This by far has been the most difficult season for us. Our marriage at times has felt like its been thrown into a pressure cooker. Our friends and family, under good intentions, have questioned why we’ve made our decisions the way we have. Why am I working full-time? Is Ryan’s pain REALLY that unmanageable? Is he really trying to get better? As a spouse, I have felt helpless, concerned, frustrated, and exhausted from the multiple questions I get about our situation.
These comments, though I know come from a place of love and care for Ryan and I, began to swirl around my mind from the moment I woke up to when I closed my eyes at night. These thoughts began to cripple us in our marriage, and I began to question my spouse without even communicating with Ryan on my heart and the burden I was carrying. Wanna talk about a bitter place. Not to mention, I wasn’t even considering how all this was making Ryan feel. There was a lot of fighting, weeping, and feeling hopeless.
I started communicating with Ryan about where my heart was, how our marriage felt like a pressure cooker, and that I felt so weary trying to balance everything. And a remarkable thing happened. Ryan poured out everything he had been carrying. He was heartbroken over the constant pain he had, he felt like a failure, and that he was so grateful I was working hard to make sure we could get through this.
The answers to the anxiety-crippling thoughts were in front of me the whole time, had I chosen to actually communicate with my spouse. And that’s when I started choosing joy. That’s when I started letting go of what I can’t change, and learning how to love well.
- Choosing joy doesn’t mean I put a happy face on and say “I’m fine” or “We’re fine”.
- Only after going through the frustration, hurt, and hopelessness did I start to choose joy. Going through a wave of emotions is natural for us as human beings, and honestly, it’s healthy. Would it have been better for me to choose joy sooner than later? Absolutely. Sometimes I will take the scenic route of all the worst case scenarios, and that’s something I’m hoping The Lord can change in my heart. Choosing joy for me means that I am giving it over to the Lord, as I know His truth: He will never leave us nor forsake us.
- Choosing joy is an everyday decision, and it does NOT always come naturally.
- AND THAT’S OKAY! You’re human, and therefore you are not expected to choose joy and not have any real interaction with what’s going on in your life. We’re not a void, we are complex beings that are constantly trying to process what’s happening to us and around us. Give yourself some grace here, but remember those truths about the Lord. That’s why we can choose joy in the first place.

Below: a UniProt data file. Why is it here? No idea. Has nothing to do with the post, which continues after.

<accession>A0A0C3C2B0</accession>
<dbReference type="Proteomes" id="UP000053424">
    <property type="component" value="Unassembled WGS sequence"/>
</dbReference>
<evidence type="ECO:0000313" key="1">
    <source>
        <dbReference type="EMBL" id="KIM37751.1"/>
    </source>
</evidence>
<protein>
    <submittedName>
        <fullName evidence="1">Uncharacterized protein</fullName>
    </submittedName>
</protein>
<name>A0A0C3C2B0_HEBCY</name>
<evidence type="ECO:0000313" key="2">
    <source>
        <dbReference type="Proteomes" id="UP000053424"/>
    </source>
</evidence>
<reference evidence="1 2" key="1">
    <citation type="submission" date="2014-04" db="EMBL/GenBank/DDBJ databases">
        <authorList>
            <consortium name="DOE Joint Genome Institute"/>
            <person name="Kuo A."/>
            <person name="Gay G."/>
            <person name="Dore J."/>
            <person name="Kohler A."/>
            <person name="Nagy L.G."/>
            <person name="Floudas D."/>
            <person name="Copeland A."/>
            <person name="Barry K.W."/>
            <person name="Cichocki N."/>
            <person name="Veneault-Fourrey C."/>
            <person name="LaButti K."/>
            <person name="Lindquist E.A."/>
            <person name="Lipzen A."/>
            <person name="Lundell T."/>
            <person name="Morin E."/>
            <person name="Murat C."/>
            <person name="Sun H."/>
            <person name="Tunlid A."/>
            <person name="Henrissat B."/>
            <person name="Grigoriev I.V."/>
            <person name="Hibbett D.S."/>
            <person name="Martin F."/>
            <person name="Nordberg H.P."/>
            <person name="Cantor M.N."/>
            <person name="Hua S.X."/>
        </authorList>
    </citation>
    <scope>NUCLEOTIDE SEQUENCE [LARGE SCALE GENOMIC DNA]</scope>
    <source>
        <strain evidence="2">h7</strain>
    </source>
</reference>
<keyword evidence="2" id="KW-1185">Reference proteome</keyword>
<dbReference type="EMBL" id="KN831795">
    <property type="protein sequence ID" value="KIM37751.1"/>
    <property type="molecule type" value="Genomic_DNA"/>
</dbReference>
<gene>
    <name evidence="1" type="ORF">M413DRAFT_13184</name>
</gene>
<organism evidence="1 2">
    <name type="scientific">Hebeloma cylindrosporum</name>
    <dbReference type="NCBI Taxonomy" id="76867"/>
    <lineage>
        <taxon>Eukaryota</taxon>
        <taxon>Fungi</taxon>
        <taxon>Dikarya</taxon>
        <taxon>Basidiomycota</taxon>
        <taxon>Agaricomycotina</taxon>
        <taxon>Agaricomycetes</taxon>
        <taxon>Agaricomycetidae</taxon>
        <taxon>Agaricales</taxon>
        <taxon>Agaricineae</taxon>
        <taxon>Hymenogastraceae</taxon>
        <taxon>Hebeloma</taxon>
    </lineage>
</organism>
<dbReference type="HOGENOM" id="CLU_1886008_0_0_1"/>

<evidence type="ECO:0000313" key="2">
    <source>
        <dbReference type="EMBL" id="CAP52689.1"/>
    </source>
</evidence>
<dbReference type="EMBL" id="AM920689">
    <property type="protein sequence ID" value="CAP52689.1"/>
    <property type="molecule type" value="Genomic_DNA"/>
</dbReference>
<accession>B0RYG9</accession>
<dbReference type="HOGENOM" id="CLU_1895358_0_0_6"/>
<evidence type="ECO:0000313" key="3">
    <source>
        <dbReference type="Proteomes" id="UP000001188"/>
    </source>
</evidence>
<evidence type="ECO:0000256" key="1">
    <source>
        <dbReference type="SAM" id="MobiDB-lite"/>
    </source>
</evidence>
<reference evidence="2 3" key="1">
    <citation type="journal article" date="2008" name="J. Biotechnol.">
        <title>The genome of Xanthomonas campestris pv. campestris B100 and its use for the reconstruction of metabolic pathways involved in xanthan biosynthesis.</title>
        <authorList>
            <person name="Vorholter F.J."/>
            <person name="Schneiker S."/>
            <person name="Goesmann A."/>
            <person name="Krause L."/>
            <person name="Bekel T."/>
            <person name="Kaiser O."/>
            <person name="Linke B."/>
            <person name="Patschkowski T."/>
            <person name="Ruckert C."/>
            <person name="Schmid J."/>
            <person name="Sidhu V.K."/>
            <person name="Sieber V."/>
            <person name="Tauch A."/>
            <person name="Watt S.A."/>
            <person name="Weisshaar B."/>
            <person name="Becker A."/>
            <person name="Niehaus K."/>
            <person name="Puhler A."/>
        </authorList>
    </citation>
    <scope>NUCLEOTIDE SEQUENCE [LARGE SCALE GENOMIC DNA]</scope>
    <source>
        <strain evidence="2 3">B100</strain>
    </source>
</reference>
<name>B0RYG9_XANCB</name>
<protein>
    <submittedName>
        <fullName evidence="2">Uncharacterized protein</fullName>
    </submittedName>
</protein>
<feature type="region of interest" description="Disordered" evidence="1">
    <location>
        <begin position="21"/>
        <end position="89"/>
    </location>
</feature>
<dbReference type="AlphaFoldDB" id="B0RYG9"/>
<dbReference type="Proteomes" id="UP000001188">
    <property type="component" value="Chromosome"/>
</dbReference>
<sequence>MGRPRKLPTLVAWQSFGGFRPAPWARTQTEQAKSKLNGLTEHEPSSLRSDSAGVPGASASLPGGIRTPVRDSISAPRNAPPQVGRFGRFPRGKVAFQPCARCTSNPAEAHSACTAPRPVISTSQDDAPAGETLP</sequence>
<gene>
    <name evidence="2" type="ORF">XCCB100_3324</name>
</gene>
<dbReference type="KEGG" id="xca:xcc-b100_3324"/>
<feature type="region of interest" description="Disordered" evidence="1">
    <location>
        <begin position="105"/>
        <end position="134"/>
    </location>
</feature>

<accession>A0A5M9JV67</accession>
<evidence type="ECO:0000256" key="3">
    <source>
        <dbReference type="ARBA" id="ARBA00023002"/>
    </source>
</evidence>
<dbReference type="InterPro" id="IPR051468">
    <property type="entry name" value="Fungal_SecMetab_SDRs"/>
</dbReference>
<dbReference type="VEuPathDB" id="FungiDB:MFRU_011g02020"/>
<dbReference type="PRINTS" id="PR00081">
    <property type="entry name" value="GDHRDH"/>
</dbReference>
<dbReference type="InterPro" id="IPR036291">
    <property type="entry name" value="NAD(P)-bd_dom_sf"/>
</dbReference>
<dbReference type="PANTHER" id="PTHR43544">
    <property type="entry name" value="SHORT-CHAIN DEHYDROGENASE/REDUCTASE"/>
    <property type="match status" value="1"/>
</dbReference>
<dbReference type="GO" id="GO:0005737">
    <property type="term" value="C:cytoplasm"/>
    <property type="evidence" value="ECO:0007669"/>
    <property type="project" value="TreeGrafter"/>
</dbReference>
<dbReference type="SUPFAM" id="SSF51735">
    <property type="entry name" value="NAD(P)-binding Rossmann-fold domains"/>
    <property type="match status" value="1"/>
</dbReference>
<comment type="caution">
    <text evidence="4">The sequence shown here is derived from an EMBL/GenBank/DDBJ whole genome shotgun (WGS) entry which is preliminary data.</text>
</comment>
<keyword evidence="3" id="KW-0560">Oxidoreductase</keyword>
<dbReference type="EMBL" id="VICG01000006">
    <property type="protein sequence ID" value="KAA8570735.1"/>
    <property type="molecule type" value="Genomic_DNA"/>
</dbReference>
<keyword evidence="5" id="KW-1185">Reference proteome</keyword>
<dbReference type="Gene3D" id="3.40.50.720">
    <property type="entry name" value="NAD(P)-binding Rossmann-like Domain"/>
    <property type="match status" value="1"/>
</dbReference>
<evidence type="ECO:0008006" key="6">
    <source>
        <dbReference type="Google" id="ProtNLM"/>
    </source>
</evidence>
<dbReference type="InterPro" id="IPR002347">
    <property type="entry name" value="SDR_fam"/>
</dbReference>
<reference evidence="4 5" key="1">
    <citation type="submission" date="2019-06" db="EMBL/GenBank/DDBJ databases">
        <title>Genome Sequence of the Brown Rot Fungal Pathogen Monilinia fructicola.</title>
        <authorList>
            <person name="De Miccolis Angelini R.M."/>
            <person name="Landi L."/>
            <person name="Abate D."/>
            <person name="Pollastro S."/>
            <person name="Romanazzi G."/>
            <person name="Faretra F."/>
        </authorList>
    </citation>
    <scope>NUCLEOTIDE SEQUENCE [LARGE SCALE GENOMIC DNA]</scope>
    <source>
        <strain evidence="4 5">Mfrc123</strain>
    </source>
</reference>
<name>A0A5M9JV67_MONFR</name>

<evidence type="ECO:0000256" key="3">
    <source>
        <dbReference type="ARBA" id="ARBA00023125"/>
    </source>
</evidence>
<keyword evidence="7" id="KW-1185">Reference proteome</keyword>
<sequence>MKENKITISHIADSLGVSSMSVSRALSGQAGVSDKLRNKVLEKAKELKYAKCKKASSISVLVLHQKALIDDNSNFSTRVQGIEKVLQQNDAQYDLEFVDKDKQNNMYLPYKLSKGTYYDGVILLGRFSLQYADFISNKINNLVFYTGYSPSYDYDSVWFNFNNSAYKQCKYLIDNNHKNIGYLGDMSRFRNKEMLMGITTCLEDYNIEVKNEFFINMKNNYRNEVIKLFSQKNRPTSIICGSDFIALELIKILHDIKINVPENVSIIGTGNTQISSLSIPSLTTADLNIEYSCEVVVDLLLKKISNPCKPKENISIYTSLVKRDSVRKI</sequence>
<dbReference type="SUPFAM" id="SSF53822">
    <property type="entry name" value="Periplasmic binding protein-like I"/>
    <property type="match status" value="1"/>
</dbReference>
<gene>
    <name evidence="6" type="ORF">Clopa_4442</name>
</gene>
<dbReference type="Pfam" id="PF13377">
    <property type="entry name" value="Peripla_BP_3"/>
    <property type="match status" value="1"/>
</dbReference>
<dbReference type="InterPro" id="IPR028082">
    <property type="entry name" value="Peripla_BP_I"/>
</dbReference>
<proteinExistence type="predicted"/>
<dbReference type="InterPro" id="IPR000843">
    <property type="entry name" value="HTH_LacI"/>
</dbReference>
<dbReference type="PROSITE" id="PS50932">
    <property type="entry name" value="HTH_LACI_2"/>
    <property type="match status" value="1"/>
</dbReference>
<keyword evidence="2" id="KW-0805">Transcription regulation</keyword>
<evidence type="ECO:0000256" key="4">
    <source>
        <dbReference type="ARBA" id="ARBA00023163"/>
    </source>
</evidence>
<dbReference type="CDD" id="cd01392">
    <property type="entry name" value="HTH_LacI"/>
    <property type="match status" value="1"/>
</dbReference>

- For us, we couldn’t choose joy without Jesus
- Though our marriage only began two years ago, we have constantly needed and payed for Jesus to be at the center of our lives. For us, He has renewed us over and over, walking through every bit of our pain. Jesus has lifted us out of the muck and the mire, and continues to do so even now, as we are still in this season.
Choosing joy looks different for so many people, but for us, our marriage has changed for the better because of this season that we are still going through. Ryan is still going through this pain, with surgery likely becoming a viable option at the end of all this. He has gone through two rounds of facet injections, still taking two to three pain pills a day with no real relief insight yet. But we can only be hopeful as we move forward from this season, and to look forward to another year of marriage together.
Our lives are finite and fleeting, but I believe this moment in time is meant to change us. We are meant to rely on Jesus. I know for me this is an opportunity to continue to seeing God’s truths played out: I see you, I love you, I am with you, do not be afraid, I am in control, beloved let go of your idea of control. You are my cherished one, and I am not going anywhere. So I am telling my husband that I love him, to not be afraid, that we’re going to give this over to the Lord, and that he is my cherished one, and I am not going anywhere.